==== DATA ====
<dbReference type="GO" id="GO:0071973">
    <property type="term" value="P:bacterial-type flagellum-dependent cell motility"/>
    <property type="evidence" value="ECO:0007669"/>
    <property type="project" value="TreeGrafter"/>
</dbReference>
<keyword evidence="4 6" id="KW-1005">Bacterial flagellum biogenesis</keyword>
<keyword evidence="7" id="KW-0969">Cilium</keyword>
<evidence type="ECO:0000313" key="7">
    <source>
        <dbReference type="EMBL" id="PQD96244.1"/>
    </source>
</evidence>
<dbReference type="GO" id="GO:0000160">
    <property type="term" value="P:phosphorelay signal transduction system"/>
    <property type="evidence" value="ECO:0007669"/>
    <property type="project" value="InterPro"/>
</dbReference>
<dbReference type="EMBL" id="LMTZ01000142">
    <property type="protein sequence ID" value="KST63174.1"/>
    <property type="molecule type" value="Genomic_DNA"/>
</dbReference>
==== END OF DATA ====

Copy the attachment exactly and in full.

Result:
<dbReference type="GO" id="GO:0071973">
    <property type="term" value="P:bacterial-type flagellum-dependent cell motility"/>
    <property type="evidence" value="ECO:0007669"/>
    <property type="project" value="TreeGrafter"/>
</dbReference>
<keyword evidence="4 6" id="KW-1005">Bacterial flagellum biogenesis</keyword>
<keyword evidence="7" id="KW-0969">Cilium</keyword>
<evidence type="ECO:0000313" key="7">
    <source>
        <dbReference type="EMBL" id="PQD96244.1"/>
    </source>
</evidence>
<dbReference type="GO" id="GO:0000160">
    <property type="term" value="P:phosphorelay signal transduction system"/>
    <property type="evidence" value="ECO:0007669"/>
    <property type="project" value="InterPro"/>
</dbReference>
<dbReference type="EMBL" id="LMTZ01000142">
    <property type="protein sequence ID" value="KST63174.1"/>
    <property type="molecule type" value="Genomic_DNA"/>
</dbReference>